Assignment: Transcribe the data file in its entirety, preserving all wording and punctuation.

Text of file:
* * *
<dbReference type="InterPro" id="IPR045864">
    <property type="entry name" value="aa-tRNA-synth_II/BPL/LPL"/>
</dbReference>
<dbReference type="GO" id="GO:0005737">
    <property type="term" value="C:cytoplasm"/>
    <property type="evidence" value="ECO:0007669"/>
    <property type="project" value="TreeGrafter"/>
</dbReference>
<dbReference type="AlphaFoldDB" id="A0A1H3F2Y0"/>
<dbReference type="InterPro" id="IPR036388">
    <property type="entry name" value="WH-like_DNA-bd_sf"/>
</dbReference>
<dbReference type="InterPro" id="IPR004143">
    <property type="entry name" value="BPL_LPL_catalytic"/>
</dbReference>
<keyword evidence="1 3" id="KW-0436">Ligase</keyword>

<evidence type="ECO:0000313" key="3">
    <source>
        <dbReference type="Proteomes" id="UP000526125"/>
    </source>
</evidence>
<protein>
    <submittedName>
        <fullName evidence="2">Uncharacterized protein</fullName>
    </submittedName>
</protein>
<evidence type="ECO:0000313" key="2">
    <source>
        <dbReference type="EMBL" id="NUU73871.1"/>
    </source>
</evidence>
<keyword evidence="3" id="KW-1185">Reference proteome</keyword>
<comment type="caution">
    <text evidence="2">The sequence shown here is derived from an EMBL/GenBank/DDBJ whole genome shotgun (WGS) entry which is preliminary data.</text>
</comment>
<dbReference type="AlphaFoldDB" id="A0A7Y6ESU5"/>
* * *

<dbReference type="InterPro" id="IPR045864">
    <property type="entry name" value="aa-tRNA-synth_II/BPL/LPL"/>
</dbReference>
<dbReference type="GO" id="GO:0005737">
    <property type="term" value="C:cytoplasm"/>
    <property type="evidence" value="ECO:0007669"/>
    <property type="project" value="TreeGrafter"/>
</dbReference>
<dbReference type="AlphaFoldDB" id="A0A1H3F2Y0"/>
<dbReference type="InterPro" id="IPR036388">
    <property type="entry name" value="WH-like_DNA-bd_sf"/>
</dbReference>
<dbReference type="InterPro" id="IPR004143">
    <property type="entry name" value="BPL_LPL_catalytic"/>
</dbReference>
<keyword evidence="1 3" id="KW-0436">Ligase</keyword>

<evidence type="ECO:0000313" key="3">
    <source>
        <dbReference type="Proteomes" id="UP000526125"/>
    </source>
</evidence>
<protein>
    <submittedName>
        <fullName evidence="2">Uncharacterized protein</fullName>
    </submittedName>
</protein>
<evidence type="ECO:0000313" key="2">
    <source>
        <dbReference type="EMBL" id="NUU73871.1"/>
    </source>
</evidence>
<keyword evidence="3" id="KW-1185">Reference proteome</keyword>
<comment type="caution">
    <text evidence="2">The sequence shown here is derived from an EMBL/GenBank/DDBJ whole genome shotgun (WGS) entry which is preliminary data.</text>
</comment>
<dbReference type="AlphaFoldDB" id="A0A7Y6ESU5"/>